Friday, October 23, 2009

Cooking with My Oma: Apricot and Mandarin Orange Kuchen

As you may know from my entry on Plum Kuchen, there is a very special history between my Oma and I with eating various types of Kuchen (or cake in English).  Because of this long and special history with Kuchen, I have come to love the cake!  The German cake is not one of those cakes that is necessarily served for celebratory purposes.  Kuchen is the type of cake that can be eaten throughout the day with a mug of coffee.  Kuchen is very easy and fast to prepare and does not require additional shopping.  This is the type of cake that can easily be whipped up at the last minute, using nothing more than the items in your pantry.  

When my Oma and I made it on Tuesday, she wanted to make an Apricot Kuchen.  We did not have any fresh apricots, so she had planned on using canned apricots.  I normally don't like using canned fruits, but for this recipe it actually works to your advantage.  Firstly, as I stated before, this is the type of cake that is meant to use items from your pantry, ie. canned goods as well.  Also, because canned fruits are kept in a syrup, they soak up a lot of that moisture, which in turn, results in a much more moist cake.  Unfortunately, we only had one can of apricots, so Oma took out a can of mandarin oranges.  I immediately cringed!  Ew mandarin oranges in an apricot cake!  I didn't see how this could taste very good.  

Oma put me in charge of mixing the dough, pressing the dough into the pan, and topping the cake with the fruit and streusel.  Although I had trouble taking my mind of the fact that I was making a mandarin orange cake, I was able to pick up on some great tips to help make the perfect Kuchen.  Firstly, Oma says you must mix everything with your clean bare hands.  No machines here!  This allows you to feel exactly when the dough is ready, and she's convinced it adds more love as well.  Secondly, the last time I made my Plum Kuchen, I thought that the dough was too thin in the large pan that I was pressing it into.  So I scraped all the dough out of the pan and transferred it to a smaller one, which resulted in a denser cake that my family wasn't too fond of.  The dough is meant to be very thin when pressed into the pan.  This allows for each bite to be filled with the sweet flavour of fruit rather than the denseness of the cake.  

Next came the part I was dreading, adding the fruit.  I happily placed each apricot halve onto the dough and then stalled, hoping that we could put it in the oven without the mandarins.  Nope, Oma caught me.  She kept telling me to put more and more mandarins until I had used up the entire can!  When it came time to serving the cake to the rest f the family after dinner, I warned them all that it may not taste good because "Oma made me put mandarin oranges."  I cut the cake and reluctantly tasted my first bite.  Mmmm, it was delicious! Perhaps I had just tasted an apricot.  I ate the whole piece and it was all delicious! Who would have thought that mandarin oranges on a cake would taste so good! I absolutely loved the cake! It was so moist and flavourful, I took home a piece to save for later!  So I guess the moral of this story is, Oma is always right...unless we are talking about my mom's childhood crushes, Elvis not Ricky Nelson! Oma you owe me 5 bucks!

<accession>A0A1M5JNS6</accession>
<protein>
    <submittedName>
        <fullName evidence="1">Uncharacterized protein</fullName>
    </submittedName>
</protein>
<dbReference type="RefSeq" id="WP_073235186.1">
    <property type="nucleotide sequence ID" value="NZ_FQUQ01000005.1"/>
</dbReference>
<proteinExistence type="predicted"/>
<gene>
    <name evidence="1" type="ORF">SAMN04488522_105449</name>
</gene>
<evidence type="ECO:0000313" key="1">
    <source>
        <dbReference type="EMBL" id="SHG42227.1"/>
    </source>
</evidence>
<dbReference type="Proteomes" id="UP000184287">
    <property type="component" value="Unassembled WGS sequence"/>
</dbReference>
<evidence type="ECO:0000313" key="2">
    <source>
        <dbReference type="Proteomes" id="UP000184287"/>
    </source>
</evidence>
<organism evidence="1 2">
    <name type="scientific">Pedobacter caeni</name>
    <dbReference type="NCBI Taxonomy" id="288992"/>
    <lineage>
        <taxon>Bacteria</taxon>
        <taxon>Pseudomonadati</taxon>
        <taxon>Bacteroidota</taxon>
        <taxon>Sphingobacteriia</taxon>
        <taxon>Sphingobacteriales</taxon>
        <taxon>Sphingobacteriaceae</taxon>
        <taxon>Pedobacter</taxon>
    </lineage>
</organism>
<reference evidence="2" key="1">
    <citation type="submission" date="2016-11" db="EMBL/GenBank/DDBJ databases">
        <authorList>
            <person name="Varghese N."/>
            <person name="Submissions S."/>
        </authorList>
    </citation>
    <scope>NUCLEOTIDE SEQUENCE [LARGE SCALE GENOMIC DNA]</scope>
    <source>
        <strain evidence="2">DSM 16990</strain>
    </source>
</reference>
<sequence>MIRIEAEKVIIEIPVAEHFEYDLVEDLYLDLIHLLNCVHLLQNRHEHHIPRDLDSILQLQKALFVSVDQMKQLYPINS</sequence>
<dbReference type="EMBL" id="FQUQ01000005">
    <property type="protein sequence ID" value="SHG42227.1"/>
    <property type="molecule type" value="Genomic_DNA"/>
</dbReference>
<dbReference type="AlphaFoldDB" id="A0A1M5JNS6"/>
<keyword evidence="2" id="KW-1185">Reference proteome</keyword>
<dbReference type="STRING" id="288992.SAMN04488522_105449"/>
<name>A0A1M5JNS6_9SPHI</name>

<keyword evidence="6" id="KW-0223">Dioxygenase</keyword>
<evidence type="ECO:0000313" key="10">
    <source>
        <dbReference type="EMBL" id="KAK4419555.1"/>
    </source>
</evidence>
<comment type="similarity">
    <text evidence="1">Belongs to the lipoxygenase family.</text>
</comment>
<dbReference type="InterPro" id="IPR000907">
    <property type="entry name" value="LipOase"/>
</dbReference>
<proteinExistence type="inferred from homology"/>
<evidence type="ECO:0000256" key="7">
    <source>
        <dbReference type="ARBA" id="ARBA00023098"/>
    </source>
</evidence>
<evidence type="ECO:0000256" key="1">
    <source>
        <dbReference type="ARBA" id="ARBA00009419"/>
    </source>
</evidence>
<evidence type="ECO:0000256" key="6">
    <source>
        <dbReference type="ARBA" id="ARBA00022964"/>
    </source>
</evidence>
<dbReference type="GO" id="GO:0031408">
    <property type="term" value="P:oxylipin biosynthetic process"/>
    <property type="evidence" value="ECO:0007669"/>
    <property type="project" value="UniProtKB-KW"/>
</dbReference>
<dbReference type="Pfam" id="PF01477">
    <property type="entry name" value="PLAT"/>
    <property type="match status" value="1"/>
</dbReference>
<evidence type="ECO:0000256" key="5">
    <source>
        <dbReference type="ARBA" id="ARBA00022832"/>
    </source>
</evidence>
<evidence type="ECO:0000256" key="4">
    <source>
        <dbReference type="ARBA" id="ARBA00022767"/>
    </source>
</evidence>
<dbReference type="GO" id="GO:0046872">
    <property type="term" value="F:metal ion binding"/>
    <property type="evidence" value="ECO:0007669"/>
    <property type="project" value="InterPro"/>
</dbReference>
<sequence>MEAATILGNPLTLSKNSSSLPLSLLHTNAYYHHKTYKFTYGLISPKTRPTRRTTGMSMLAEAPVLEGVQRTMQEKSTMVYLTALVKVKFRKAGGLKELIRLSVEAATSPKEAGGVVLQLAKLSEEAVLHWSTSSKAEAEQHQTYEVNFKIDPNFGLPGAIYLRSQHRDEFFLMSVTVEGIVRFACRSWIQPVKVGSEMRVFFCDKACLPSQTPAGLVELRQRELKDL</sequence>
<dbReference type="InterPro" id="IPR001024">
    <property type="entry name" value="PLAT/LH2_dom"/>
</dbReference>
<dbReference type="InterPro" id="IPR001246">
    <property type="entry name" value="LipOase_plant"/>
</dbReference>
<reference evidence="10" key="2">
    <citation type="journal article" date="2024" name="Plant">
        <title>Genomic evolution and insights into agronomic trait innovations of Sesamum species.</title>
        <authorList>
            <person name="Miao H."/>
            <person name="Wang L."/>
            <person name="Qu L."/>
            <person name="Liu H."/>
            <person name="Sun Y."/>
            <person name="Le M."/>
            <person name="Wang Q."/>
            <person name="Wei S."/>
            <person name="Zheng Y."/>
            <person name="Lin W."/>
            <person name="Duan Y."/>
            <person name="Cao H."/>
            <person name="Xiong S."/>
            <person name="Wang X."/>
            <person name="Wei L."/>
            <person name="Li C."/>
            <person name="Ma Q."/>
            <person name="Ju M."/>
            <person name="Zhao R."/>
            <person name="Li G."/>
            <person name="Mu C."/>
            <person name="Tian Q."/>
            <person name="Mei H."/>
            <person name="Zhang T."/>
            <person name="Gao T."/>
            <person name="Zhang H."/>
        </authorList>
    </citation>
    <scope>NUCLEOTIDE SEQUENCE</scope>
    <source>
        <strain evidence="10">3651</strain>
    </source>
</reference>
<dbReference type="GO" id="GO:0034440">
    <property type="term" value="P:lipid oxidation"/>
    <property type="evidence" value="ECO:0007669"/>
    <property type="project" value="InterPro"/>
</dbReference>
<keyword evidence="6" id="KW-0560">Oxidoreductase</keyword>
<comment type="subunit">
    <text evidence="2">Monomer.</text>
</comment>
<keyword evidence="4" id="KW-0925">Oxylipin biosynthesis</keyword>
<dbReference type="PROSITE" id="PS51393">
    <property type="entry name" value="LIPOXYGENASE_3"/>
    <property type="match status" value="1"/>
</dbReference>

Note:  You can use whatever fruit you like in this cake, fresh or canned.  Apricots, mandarin oranges, strawberries, plums, blueberries, peaches, ANYTHING!  Use what you have!

3 egg yolks
1 cup butter, softened
about 2 cups flour
2/3 cup sugar
2 tsp baking powder
1 tsp vanilla
2 cans fruit or about 1 1/2 cups fresh fruit, sliced (I used one 398 ml can pitted and sliced apricots, and one 284 ml can mandarine oranges.  Both cans with syrup drained)

Streusel Topping
about 1/4 cup flour
2 tbsp butter
2 tbsp sugar
1 tsp vanilla 

1. In a medium-sized mixing bowl, combine all cake ingredients and mix with clean hands until well combined.  The Dough should come together into a ball and feel smooth when pinched, so that you no longer feel the grains of sugar.  

2.  Grease and flour a round cake pan (about 14 inches in diameter), and press dough evenly into pan.  Top evenly with fruit.

3.  In the same bowl as used before, combine all streusel ingredients with clean hands until crumbs are formed.  If needed, add more flour.  Sprinkle evenly on top of cake.

4.  Bake in 350ยบ oven for about 30 minutes, or until a skewer inserted into the middle of the cake comes out clean.  


Sugar and Spice said...

Wow, that looks good, thanks for sharing! :)

Sara said...

Mmmm, this looks so tasty! I love the look of this kuchen...those fruits sound so delicious together! Yum. :)

figtree said...

Great post! I want a slice!!YUM

redkathy said...

Oh hey, this is my type of baking!!! Your photos are really wonderful, as always. These economic times have forced me to be a use what I have person; I do embrace and enjoy that idea now. Funny how life is. Thanks for the recipe!

Danielle said...

Thanks for all the sweet comments! You really will enjoy this cake! It's soooo good! Especially warm out of the oven!

the NEO-traditionalist said...

Your posts always make my mouth water. This looks so amazing I must give it a try. In fact, I want to go buy the ingredients right now!
XX Kate

Ginger said...

I gave you an award! Check it out here:

This sounds delicious, BTW;)